There is much evidence that environment (personal, familial, peer, community, and even society) is important in mental health and illness. We know that the brain can be shaped by environment (changes can be visualized); rates of many disorders (depression, conduct disorder, antisocial behavior, anxiety disorders, addictions, violence) are higher when the environment is difficult; genes for mental illness often need to be triggered by environmental stresses; and when environment is improved, mental health problems decline. Diagrams illustrating this literature review will be presented.
Methods: The data comes from interviews of a stratified random sample of 401 (205 reservation and 196 urban) American Indian youths, aged 13 to 19, yearly for 4 years. Youth behavior, mental health (addictions and mental health), environmental problems (family, peer, community, and services), and services were tracked over time. Latent class trajectory models identified longitudinal patterns of mental health changes, and multiple regressions identified correlates of the different patterns.
Results: The youths fell into five distinct trajectory groups: two groups started and ended below the clinical cutting point (n=317): one stayed the same and the other got even better. Three groups started above the clinical cutting point: One small group (n=5) started at the top of the problem range and stayed there; two other groups started moderately above the clinical cutting point: One improved over time (n=30), and one stayed in the clinically significant range (n=30) The youths who improved were more likely to be from the reservation (odds ratio 5.94) and have greater family satisfaction (1.13), and fewer school problems (.84). Services were offered to all youth in direct proportion to their problems, and were unrelated to the trajectory groups. Focus groups with reservation leaders and agency heads showed potential reasons for the reservation effect: the reservation experienced increases in wealth during this period (initiation of casinos and sale of lands) that they used for prevention activities and increasing youth opportunities. No such changes took place in the urban areas.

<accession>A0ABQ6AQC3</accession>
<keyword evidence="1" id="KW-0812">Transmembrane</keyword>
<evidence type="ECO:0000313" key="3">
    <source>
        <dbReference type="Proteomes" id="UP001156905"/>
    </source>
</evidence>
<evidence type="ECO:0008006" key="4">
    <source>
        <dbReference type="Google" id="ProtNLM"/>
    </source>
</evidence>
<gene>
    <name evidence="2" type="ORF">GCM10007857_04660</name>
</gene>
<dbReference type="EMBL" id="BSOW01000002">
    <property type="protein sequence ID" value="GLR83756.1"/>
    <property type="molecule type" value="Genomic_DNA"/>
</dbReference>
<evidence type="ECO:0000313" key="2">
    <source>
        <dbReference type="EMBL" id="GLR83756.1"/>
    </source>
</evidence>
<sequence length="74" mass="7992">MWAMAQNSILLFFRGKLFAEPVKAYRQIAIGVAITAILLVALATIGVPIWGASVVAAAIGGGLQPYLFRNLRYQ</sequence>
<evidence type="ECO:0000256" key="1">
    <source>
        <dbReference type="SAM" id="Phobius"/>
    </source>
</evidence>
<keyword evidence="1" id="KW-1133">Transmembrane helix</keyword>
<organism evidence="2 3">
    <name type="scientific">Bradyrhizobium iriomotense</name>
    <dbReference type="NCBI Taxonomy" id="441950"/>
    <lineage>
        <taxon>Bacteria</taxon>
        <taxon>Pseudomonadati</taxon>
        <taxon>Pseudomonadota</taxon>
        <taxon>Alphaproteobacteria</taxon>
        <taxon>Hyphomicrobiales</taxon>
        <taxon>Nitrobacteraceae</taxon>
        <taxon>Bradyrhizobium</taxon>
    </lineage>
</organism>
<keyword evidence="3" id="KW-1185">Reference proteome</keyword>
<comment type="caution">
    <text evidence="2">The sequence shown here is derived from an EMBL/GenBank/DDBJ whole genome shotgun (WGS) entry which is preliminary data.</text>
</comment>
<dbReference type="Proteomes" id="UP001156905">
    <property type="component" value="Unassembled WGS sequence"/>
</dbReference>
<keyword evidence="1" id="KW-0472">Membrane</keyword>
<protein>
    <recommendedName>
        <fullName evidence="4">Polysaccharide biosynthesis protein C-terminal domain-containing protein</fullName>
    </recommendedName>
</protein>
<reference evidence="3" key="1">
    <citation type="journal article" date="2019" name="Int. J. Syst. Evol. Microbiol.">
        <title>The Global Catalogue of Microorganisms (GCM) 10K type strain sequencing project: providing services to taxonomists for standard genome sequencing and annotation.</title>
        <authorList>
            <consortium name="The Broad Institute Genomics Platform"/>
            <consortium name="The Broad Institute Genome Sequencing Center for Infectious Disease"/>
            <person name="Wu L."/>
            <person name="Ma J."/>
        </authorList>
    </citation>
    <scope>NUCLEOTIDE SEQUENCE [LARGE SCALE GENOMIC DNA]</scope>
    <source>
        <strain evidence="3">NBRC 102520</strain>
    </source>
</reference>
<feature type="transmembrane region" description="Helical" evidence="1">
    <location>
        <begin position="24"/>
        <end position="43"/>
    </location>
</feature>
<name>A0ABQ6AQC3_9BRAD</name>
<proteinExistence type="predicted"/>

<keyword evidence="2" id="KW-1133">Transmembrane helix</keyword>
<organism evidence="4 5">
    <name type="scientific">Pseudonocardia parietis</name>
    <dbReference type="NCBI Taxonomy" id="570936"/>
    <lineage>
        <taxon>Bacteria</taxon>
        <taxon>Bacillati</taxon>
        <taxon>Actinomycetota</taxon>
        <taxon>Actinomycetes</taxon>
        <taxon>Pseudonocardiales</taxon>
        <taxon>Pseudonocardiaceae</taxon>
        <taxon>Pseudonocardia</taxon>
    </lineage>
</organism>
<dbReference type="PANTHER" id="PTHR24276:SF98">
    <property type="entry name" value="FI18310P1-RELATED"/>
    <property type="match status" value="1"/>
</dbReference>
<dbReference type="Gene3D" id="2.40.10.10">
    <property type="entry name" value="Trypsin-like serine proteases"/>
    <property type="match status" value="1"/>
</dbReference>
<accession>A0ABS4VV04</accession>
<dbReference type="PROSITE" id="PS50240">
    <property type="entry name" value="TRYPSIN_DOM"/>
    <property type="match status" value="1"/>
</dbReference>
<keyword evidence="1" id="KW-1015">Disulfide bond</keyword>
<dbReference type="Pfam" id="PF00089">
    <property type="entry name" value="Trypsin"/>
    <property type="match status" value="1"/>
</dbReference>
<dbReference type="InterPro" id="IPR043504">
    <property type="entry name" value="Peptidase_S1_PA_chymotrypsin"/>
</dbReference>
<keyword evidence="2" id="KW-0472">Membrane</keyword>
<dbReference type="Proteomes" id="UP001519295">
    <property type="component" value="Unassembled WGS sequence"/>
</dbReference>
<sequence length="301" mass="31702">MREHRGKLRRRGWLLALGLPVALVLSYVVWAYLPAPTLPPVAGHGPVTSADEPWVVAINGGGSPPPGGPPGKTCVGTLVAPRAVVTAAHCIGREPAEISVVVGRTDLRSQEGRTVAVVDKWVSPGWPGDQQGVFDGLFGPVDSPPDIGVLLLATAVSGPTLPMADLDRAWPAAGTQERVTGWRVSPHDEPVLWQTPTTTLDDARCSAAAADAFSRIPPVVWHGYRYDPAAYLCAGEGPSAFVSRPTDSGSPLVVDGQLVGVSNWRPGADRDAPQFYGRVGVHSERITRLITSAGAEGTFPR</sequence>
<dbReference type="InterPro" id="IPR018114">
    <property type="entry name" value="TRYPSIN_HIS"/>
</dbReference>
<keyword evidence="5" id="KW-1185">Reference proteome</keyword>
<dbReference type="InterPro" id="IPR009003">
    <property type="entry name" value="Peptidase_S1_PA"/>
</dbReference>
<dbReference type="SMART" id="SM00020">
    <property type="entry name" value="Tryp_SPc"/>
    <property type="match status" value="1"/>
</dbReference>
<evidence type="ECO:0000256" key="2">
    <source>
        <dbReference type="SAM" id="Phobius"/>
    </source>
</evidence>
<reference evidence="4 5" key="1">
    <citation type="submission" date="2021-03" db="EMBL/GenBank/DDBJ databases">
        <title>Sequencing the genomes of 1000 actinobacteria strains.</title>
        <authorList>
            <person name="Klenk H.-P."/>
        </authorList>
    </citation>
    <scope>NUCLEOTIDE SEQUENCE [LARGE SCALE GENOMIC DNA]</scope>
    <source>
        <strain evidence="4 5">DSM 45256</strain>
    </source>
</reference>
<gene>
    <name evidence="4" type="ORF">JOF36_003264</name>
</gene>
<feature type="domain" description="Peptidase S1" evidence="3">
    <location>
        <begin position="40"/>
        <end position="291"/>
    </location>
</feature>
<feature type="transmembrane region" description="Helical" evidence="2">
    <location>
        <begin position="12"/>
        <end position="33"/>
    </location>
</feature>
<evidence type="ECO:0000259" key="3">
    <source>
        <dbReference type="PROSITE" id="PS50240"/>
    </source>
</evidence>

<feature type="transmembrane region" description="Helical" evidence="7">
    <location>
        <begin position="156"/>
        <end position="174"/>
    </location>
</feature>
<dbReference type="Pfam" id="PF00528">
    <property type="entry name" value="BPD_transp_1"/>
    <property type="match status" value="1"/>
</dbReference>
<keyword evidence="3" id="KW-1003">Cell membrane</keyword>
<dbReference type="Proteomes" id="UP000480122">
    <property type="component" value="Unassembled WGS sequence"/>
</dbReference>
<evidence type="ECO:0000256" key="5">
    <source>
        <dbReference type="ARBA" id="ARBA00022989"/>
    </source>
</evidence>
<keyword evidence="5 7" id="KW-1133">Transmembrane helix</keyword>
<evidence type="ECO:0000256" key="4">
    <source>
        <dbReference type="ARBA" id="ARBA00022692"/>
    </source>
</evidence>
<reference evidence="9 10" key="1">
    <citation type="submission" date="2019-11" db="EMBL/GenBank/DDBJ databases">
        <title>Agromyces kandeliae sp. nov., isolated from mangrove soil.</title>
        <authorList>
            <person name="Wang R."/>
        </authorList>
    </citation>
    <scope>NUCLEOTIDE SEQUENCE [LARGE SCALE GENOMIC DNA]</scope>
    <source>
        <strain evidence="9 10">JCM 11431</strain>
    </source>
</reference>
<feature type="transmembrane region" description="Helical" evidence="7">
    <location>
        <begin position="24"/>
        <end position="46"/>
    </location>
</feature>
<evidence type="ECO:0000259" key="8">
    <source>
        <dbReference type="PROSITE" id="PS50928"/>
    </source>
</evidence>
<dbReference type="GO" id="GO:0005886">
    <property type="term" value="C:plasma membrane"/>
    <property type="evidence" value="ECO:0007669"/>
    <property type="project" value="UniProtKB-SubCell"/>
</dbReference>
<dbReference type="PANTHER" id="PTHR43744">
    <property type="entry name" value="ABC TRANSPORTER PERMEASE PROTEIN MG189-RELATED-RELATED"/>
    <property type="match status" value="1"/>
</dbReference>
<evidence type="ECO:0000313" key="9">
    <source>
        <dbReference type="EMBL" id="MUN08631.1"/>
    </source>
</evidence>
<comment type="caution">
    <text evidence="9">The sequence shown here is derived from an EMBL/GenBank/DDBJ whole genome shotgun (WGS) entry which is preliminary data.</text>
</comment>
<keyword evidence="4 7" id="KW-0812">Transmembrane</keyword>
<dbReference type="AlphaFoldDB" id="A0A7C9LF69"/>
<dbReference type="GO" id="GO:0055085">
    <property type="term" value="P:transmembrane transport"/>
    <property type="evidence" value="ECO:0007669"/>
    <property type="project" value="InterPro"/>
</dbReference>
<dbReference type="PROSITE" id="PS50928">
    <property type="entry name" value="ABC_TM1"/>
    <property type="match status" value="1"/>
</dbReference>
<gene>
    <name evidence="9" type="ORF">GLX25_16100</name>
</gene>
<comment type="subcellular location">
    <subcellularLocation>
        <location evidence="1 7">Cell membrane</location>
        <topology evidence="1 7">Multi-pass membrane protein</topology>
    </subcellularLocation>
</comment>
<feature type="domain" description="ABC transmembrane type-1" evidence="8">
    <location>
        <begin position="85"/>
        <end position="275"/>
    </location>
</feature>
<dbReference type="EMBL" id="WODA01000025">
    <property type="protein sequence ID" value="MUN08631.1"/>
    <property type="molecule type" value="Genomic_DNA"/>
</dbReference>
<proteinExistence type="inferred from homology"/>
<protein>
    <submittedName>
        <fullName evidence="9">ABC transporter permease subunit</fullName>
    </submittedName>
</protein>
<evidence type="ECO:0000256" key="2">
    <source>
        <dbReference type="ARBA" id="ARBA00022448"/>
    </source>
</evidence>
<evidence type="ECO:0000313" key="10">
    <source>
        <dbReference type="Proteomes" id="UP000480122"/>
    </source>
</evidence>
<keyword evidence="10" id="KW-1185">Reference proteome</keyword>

Conclusions. Environmental changes, but not services were associated with positive changes in mental health. They moved a substantial group of youths from clinical to subclinical levels. These environmental changes included economic opportunities, free time activities, alcohol and drug use prevention, and leveraged responsibility (payouts contingent on staying in school).
Implications. Mental health researchers need a new paradigm that recognizes environment and includes a narrower perspective on who cannot survive without mental health services, accompanied by a wider perspective on community problem solving for the others. Who better than social workers to take this approach?